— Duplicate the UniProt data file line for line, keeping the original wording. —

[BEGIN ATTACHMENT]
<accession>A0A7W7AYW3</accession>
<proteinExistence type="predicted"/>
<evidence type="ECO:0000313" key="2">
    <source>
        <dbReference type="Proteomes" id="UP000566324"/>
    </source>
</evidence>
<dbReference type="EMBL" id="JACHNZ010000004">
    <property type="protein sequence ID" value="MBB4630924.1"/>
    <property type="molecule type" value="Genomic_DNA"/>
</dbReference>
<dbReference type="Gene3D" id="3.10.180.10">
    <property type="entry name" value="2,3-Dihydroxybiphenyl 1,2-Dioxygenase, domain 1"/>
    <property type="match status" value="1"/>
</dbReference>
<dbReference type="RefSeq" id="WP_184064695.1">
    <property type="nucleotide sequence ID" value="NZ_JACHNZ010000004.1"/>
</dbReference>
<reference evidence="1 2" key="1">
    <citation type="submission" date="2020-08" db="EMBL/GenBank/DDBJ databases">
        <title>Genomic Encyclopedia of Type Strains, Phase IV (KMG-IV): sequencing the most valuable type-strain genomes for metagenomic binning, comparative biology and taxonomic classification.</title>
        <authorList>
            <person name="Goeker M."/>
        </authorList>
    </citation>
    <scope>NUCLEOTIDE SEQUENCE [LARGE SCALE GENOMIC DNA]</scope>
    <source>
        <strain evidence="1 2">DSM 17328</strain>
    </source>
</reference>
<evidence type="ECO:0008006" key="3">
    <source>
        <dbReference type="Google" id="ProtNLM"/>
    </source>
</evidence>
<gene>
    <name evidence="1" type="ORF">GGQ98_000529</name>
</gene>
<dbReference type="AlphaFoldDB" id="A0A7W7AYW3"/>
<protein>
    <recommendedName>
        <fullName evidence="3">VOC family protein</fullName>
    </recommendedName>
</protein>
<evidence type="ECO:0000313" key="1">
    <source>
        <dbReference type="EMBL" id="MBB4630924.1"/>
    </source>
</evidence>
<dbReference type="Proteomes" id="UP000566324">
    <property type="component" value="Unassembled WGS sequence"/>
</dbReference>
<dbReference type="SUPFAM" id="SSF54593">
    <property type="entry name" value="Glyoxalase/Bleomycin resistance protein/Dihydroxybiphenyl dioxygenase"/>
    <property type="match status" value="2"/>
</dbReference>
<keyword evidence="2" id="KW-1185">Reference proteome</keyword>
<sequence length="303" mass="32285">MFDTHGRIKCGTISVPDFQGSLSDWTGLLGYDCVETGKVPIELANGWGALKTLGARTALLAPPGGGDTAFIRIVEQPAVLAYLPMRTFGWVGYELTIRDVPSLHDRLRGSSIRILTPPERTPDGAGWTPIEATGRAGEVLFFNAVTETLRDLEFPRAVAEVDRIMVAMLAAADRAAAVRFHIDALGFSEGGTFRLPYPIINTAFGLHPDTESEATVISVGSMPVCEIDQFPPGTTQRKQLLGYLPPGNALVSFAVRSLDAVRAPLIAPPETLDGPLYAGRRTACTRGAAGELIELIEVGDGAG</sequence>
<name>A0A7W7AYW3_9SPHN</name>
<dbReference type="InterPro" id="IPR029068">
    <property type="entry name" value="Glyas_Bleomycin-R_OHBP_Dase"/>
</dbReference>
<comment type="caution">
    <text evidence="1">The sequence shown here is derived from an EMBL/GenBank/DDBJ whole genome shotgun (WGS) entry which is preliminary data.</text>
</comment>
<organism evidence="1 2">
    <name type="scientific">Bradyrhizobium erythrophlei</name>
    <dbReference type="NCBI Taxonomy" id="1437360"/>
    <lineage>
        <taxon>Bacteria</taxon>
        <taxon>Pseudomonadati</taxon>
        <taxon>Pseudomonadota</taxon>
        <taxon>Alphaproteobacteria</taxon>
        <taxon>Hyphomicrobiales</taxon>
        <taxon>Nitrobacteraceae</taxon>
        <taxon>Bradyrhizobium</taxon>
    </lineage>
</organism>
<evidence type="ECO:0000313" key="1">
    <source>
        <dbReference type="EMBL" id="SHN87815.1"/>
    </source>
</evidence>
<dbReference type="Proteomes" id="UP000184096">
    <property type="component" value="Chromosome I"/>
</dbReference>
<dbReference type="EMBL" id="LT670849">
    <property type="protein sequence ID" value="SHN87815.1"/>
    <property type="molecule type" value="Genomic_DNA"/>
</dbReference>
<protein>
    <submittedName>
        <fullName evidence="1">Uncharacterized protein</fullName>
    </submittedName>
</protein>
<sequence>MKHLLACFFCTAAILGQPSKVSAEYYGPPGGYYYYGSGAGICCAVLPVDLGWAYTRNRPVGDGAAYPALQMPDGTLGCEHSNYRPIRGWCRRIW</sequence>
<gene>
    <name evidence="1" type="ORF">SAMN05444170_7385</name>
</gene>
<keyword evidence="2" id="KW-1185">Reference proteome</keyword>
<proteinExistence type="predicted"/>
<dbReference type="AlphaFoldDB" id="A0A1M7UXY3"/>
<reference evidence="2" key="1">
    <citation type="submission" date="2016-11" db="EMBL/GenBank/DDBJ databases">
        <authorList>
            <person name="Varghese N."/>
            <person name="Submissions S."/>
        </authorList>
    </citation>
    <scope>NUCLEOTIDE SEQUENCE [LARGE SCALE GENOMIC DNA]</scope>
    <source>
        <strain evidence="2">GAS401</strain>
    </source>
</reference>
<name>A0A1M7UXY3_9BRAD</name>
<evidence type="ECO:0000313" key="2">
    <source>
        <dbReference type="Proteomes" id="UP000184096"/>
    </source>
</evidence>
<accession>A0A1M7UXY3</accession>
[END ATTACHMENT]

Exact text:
<accession>A0A7W7AYW3</accession>
<proteinExistence type="predicted"/>
<evidence type="ECO:0000313" key="2">
    <source>
        <dbReference type="Proteomes" id="UP000566324"/>
    </source>
</evidence>
<dbReference type="EMBL" id="JACHNZ010000004">
    <property type="protein sequence ID" value="MBB4630924.1"/>
    <property type="molecule type" value="Genomic_DNA"/>
</dbReference>
<dbReference type="Gene3D" id="3.10.180.10">
    <property type="entry name" value="2,3-Dihydroxybiphenyl 1,2-Dioxygenase, domain 1"/>
    <property type="match status" value="1"/>
</dbReference>
<dbReference type="RefSeq" id="WP_184064695.1">
    <property type="nucleotide sequence ID" value="NZ_JACHNZ010000004.1"/>
</dbReference>
<reference evidence="1 2" key="1">
    <citation type="submission" date="2020-08" db="EMBL/GenBank/DDBJ databases">
        <title>Genomic Encyclopedia of Type Strains, Phase IV (KMG-IV): sequencing the most valuable type-strain genomes for metagenomic binning, comparative biology and taxonomic classification.</title>
        <authorList>
            <person name="Goeker M."/>
        </authorList>
    </citation>
    <scope>NUCLEOTIDE SEQUENCE [LARGE SCALE GENOMIC DNA]</scope>
    <source>
        <strain evidence="1 2">DSM 17328</strain>
    </source>
</reference>
<evidence type="ECO:0008006" key="3">
    <source>
        <dbReference type="Google" id="ProtNLM"/>
    </source>
</evidence>
<gene>
    <name evidence="1" type="ORF">GGQ98_000529</name>
</gene>
<dbReference type="AlphaFoldDB" id="A0A7W7AYW3"/>
<protein>
    <recommendedName>
        <fullName evidence="3">VOC family protein</fullName>
    </recommendedName>
</protein>
<evidence type="ECO:0000313" key="1">
    <source>
        <dbReference type="EMBL" id="MBB4630924.1"/>
    </source>
</evidence>
<dbReference type="Proteomes" id="UP000566324">
    <property type="component" value="Unassembled WGS sequence"/>
</dbReference>
<dbReference type="SUPFAM" id="SSF54593">
    <property type="entry name" value="Glyoxalase/Bleomycin resistance protein/Dihydroxybiphenyl dioxygenase"/>
    <property type="match status" value="2"/>
</dbReference>
<keyword evidence="2" id="KW-1185">Reference proteome</keyword>
<sequence length="303" mass="32285">MFDTHGRIKCGTISVPDFQGSLSDWTGLLGYDCVETGKVPIELANGWGALKTLGARTALLAPPGGGDTAFIRIVEQPAVLAYLPMRTFGWVGYELTIRDVPSLHDRLRGSSIRILTPPERTPDGAGWTPIEATGRAGEVLFFNAVTETLRDLEFPRAVAEVDRIMVAMLAAADRAAAVRFHIDALGFSEGGTFRLPYPIINTAFGLHPDTESEATVISVGSMPVCEIDQFPPGTTQRKQLLGYLPPGNALVSFAVRSLDAVRAPLIAPPETLDGPLYAGRRTACTRGAAGELIELIEVGDGAG</sequence>
<name>A0A7W7AYW3_9SPHN</name>
<dbReference type="InterPro" id="IPR029068">
    <property type="entry name" value="Glyas_Bleomycin-R_OHBP_Dase"/>
</dbReference>
<comment type="caution">
    <text evidence="1">The sequence shown here is derived from an EMBL/GenBank/DDBJ whole genome shotgun (WGS) entry which is preliminary data.</text>
</comment>
<organism evidence="1 2">
    <name type="scientific">Bradyrhizobium erythrophlei</name>
    <dbReference type="NCBI Taxonomy" id="1437360"/>
    <lineage>
        <taxon>Bacteria</taxon>
        <taxon>Pseudomonadati</taxon>
        <taxon>Pseudomonadota</taxon>
        <taxon>Alphaproteobacteria</taxon>
        <taxon>Hyphomicrobiales</taxon>
        <taxon>Nitrobacteraceae</taxon>
        <taxon>Bradyrhizobium</taxon>
    </lineage>
</organism>
<evidence type="ECO:0000313" key="1">
    <source>
        <dbReference type="EMBL" id="SHN87815.1"/>
    </source>
</evidence>
<dbReference type="Proteomes" id="UP000184096">
    <property type="component" value="Chromosome I"/>
</dbReference>
<dbReference type="EMBL" id="LT670849">
    <property type="protein sequence ID" value="SHN87815.1"/>
    <property type="molecule type" value="Genomic_DNA"/>
</dbReference>
<protein>
    <submittedName>
        <fullName evidence="1">Uncharacterized protein</fullName>
    </submittedName>
</protein>
<sequence>MKHLLACFFCTAAILGQPSKVSAEYYGPPGGYYYYGSGAGICCAVLPVDLGWAYTRNRPVGDGAAYPALQMPDGTLGCEHSNYRPIRGWCRRIW</sequence>
<gene>
    <name evidence="1" type="ORF">SAMN05444170_7385</name>
</gene>
<keyword evidence="2" id="KW-1185">Reference proteome</keyword>
<proteinExistence type="predicted"/>
<dbReference type="AlphaFoldDB" id="A0A1M7UXY3"/>
<reference evidence="2" key="1">
    <citation type="submission" date="2016-11" db="EMBL/GenBank/DDBJ databases">
        <authorList>
            <person name="Varghese N."/>
            <person name="Submissions S."/>
        </authorList>
    </citation>
    <scope>NUCLEOTIDE SEQUENCE [LARGE SCALE GENOMIC DNA]</scope>
    <source>
        <strain evidence="2">GAS401</strain>
    </source>
</reference>
<name>A0A1M7UXY3_9BRAD</name>
<evidence type="ECO:0000313" key="2">
    <source>
        <dbReference type="Proteomes" id="UP000184096"/>
    </source>
</evidence>
<accession>A0A1M7UXY3</accession>